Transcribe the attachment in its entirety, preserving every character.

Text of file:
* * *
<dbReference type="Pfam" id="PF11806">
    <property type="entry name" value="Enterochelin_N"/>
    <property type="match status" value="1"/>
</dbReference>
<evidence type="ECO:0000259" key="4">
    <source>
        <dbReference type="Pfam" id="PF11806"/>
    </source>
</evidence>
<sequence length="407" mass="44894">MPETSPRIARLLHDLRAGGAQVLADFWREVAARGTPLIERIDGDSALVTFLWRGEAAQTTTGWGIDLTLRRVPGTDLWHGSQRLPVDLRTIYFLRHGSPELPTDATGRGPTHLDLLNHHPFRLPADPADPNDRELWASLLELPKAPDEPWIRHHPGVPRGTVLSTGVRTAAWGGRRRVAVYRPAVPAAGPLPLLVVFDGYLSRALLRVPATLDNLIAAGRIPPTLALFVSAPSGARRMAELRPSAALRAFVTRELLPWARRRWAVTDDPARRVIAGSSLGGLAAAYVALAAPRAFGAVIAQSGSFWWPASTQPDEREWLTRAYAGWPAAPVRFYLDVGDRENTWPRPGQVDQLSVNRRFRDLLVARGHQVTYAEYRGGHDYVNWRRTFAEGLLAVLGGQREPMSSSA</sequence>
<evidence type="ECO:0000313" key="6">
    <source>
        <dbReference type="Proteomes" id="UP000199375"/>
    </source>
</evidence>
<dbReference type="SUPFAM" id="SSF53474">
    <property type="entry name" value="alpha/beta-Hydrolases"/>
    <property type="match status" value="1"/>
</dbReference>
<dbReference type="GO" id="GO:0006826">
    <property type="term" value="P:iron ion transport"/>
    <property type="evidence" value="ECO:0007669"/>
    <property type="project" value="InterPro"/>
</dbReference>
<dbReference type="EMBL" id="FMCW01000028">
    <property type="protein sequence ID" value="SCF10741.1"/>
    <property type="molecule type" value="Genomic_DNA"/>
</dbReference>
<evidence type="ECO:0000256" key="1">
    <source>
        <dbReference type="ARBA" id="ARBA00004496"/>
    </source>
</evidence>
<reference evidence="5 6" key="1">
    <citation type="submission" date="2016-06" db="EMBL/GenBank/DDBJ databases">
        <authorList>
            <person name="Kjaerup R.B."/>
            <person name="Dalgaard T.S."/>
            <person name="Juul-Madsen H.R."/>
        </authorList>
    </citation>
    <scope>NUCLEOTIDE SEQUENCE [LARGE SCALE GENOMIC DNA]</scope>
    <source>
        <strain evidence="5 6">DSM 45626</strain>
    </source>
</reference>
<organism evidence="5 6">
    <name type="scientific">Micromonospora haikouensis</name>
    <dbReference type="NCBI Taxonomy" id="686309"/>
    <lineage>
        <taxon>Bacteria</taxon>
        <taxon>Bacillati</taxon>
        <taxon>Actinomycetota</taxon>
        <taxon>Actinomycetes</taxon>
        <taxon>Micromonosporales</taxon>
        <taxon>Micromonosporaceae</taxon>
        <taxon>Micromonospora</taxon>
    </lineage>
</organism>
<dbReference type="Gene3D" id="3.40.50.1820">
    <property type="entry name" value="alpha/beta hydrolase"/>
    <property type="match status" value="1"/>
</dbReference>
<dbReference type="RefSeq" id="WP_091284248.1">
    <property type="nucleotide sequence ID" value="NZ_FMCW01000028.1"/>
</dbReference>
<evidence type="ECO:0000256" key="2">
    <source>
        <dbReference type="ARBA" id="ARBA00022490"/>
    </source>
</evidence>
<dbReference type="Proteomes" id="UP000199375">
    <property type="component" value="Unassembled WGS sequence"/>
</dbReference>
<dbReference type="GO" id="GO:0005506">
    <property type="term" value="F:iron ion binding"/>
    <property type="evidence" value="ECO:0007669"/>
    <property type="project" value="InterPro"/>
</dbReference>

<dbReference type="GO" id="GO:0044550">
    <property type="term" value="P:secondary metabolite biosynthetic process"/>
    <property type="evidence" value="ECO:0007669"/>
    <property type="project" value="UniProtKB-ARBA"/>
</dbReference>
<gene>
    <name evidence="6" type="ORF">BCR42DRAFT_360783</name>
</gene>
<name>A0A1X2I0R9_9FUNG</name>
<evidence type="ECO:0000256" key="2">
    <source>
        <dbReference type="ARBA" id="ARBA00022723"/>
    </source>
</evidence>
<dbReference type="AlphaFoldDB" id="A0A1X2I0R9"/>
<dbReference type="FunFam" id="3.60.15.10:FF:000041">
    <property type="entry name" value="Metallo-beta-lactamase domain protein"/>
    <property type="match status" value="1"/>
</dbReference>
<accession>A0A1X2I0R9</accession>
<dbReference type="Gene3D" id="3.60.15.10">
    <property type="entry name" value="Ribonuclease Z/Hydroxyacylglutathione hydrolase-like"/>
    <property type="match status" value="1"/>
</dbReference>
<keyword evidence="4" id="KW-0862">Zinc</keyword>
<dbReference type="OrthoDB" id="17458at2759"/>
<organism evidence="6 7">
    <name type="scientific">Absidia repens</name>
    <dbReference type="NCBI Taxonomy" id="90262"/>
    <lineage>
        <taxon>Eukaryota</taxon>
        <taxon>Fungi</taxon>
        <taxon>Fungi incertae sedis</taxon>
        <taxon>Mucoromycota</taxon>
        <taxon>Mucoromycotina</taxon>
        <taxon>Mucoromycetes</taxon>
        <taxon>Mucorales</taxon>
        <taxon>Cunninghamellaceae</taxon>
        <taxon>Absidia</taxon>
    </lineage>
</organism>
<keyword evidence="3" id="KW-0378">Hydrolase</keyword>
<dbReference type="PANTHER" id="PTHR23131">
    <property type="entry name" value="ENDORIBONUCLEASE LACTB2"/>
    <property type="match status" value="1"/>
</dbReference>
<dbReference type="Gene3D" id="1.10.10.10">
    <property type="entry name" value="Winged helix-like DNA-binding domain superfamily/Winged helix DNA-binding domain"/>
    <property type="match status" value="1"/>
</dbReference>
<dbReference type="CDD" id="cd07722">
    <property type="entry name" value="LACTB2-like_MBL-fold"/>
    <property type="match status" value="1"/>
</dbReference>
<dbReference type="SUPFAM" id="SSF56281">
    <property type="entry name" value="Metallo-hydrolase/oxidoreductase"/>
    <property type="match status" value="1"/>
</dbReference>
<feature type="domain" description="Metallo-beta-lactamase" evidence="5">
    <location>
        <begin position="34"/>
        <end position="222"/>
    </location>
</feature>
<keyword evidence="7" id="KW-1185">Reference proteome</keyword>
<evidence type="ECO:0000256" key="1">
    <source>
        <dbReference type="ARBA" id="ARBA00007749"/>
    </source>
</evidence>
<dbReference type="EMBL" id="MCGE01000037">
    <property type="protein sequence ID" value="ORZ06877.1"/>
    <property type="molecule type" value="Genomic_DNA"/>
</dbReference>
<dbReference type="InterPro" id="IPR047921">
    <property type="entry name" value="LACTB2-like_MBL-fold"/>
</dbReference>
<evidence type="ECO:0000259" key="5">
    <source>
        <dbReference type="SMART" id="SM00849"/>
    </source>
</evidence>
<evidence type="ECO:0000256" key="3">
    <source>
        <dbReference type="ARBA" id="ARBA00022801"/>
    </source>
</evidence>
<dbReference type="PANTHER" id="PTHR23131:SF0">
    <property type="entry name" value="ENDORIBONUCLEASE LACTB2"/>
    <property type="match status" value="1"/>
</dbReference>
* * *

<dbReference type="Pfam" id="PF11806">
    <property type="entry name" value="Enterochelin_N"/>
    <property type="match status" value="1"/>
</dbReference>
<evidence type="ECO:0000259" key="4">
    <source>
        <dbReference type="Pfam" id="PF11806"/>
    </source>
</evidence>
<sequence length="407" mass="44894">MPETSPRIARLLHDLRAGGAQVLADFWREVAARGTPLIERIDGDSALVTFLWRGEAAQTTTGWGIDLTLRRVPGTDLWHGSQRLPVDLRTIYFLRHGSPELPTDATGRGPTHLDLLNHHPFRLPADPADPNDRELWASLLELPKAPDEPWIRHHPGVPRGTVLSTGVRTAAWGGRRRVAVYRPAVPAAGPLPLLVVFDGYLSRALLRVPATLDNLIAAGRIPPTLALFVSAPSGARRMAELRPSAALRAFVTRELLPWARRRWAVTDDPARRVIAGSSLGGLAAAYVALAAPRAFGAVIAQSGSFWWPASTQPDEREWLTRAYAGWPAAPVRFYLDVGDRENTWPRPGQVDQLSVNRRFRDLLVARGHQVTYAEYRGGHDYVNWRRTFAEGLLAVLGGQREPMSSSA</sequence>
<evidence type="ECO:0000313" key="6">
    <source>
        <dbReference type="Proteomes" id="UP000199375"/>
    </source>
</evidence>
<dbReference type="SUPFAM" id="SSF53474">
    <property type="entry name" value="alpha/beta-Hydrolases"/>
    <property type="match status" value="1"/>
</dbReference>
<dbReference type="GO" id="GO:0006826">
    <property type="term" value="P:iron ion transport"/>
    <property type="evidence" value="ECO:0007669"/>
    <property type="project" value="InterPro"/>
</dbReference>
<dbReference type="EMBL" id="FMCW01000028">
    <property type="protein sequence ID" value="SCF10741.1"/>
    <property type="molecule type" value="Genomic_DNA"/>
</dbReference>
<evidence type="ECO:0000256" key="1">
    <source>
        <dbReference type="ARBA" id="ARBA00004496"/>
    </source>
</evidence>
<reference evidence="5 6" key="1">
    <citation type="submission" date="2016-06" db="EMBL/GenBank/DDBJ databases">
        <authorList>
            <person name="Kjaerup R.B."/>
            <person name="Dalgaard T.S."/>
            <person name="Juul-Madsen H.R."/>
        </authorList>
    </citation>
    <scope>NUCLEOTIDE SEQUENCE [LARGE SCALE GENOMIC DNA]</scope>
    <source>
        <strain evidence="5 6">DSM 45626</strain>
    </source>
</reference>
<organism evidence="5 6">
    <name type="scientific">Micromonospora haikouensis</name>
    <dbReference type="NCBI Taxonomy" id="686309"/>
    <lineage>
        <taxon>Bacteria</taxon>
        <taxon>Bacillati</taxon>
        <taxon>Actinomycetota</taxon>
        <taxon>Actinomycetes</taxon>
        <taxon>Micromonosporales</taxon>
        <taxon>Micromonosporaceae</taxon>
        <taxon>Micromonospora</taxon>
    </lineage>
</organism>
<dbReference type="Gene3D" id="3.40.50.1820">
    <property type="entry name" value="alpha/beta hydrolase"/>
    <property type="match status" value="1"/>
</dbReference>
<dbReference type="RefSeq" id="WP_091284248.1">
    <property type="nucleotide sequence ID" value="NZ_FMCW01000028.1"/>
</dbReference>
<evidence type="ECO:0000256" key="2">
    <source>
        <dbReference type="ARBA" id="ARBA00022490"/>
    </source>
</evidence>
<dbReference type="Proteomes" id="UP000199375">
    <property type="component" value="Unassembled WGS sequence"/>
</dbReference>
<dbReference type="GO" id="GO:0005506">
    <property type="term" value="F:iron ion binding"/>
    <property type="evidence" value="ECO:0007669"/>
    <property type="project" value="InterPro"/>
</dbReference>

<dbReference type="GO" id="GO:0044550">
    <property type="term" value="P:secondary metabolite biosynthetic process"/>
    <property type="evidence" value="ECO:0007669"/>
    <property type="project" value="UniProtKB-ARBA"/>
</dbReference>
<gene>
    <name evidence="6" type="ORF">BCR42DRAFT_360783</name>
</gene>
<name>A0A1X2I0R9_9FUNG</name>
<evidence type="ECO:0000256" key="2">
    <source>
        <dbReference type="ARBA" id="ARBA00022723"/>
    </source>
</evidence>
<dbReference type="AlphaFoldDB" id="A0A1X2I0R9"/>
<dbReference type="FunFam" id="3.60.15.10:FF:000041">
    <property type="entry name" value="Metallo-beta-lactamase domain protein"/>
    <property type="match status" value="1"/>
</dbReference>
<accession>A0A1X2I0R9</accession>
<dbReference type="Gene3D" id="3.60.15.10">
    <property type="entry name" value="Ribonuclease Z/Hydroxyacylglutathione hydrolase-like"/>
    <property type="match status" value="1"/>
</dbReference>
<keyword evidence="4" id="KW-0862">Zinc</keyword>
<dbReference type="OrthoDB" id="17458at2759"/>
<organism evidence="6 7">
    <name type="scientific">Absidia repens</name>
    <dbReference type="NCBI Taxonomy" id="90262"/>
    <lineage>
        <taxon>Eukaryota</taxon>
        <taxon>Fungi</taxon>
        <taxon>Fungi incertae sedis</taxon>
        <taxon>Mucoromycota</taxon>
        <taxon>Mucoromycotina</taxon>
        <taxon>Mucoromycetes</taxon>
        <taxon>Mucorales</taxon>
        <taxon>Cunninghamellaceae</taxon>
        <taxon>Absidia</taxon>
    </lineage>
</organism>
<keyword evidence="3" id="KW-0378">Hydrolase</keyword>
<dbReference type="PANTHER" id="PTHR23131">
    <property type="entry name" value="ENDORIBONUCLEASE LACTB2"/>
    <property type="match status" value="1"/>
</dbReference>
<dbReference type="Gene3D" id="1.10.10.10">
    <property type="entry name" value="Winged helix-like DNA-binding domain superfamily/Winged helix DNA-binding domain"/>
    <property type="match status" value="1"/>
</dbReference>
<dbReference type="CDD" id="cd07722">
    <property type="entry name" value="LACTB2-like_MBL-fold"/>
    <property type="match status" value="1"/>
</dbReference>
<dbReference type="SUPFAM" id="SSF56281">
    <property type="entry name" value="Metallo-hydrolase/oxidoreductase"/>
    <property type="match status" value="1"/>
</dbReference>
<feature type="domain" description="Metallo-beta-lactamase" evidence="5">
    <location>
        <begin position="34"/>
        <end position="222"/>
    </location>
</feature>
<keyword evidence="7" id="KW-1185">Reference proteome</keyword>
<evidence type="ECO:0000256" key="1">
    <source>
        <dbReference type="ARBA" id="ARBA00007749"/>
    </source>
</evidence>
<dbReference type="EMBL" id="MCGE01000037">
    <property type="protein sequence ID" value="ORZ06877.1"/>
    <property type="molecule type" value="Genomic_DNA"/>
</dbReference>
<dbReference type="InterPro" id="IPR047921">
    <property type="entry name" value="LACTB2-like_MBL-fold"/>
</dbReference>
<evidence type="ECO:0000259" key="5">
    <source>
        <dbReference type="SMART" id="SM00849"/>
    </source>
</evidence>
<evidence type="ECO:0000256" key="3">
    <source>
        <dbReference type="ARBA" id="ARBA00022801"/>
    </source>
</evidence>
<dbReference type="PANTHER" id="PTHR23131:SF0">
    <property type="entry name" value="ENDORIBONUCLEASE LACTB2"/>
    <property type="match status" value="1"/>
</dbReference>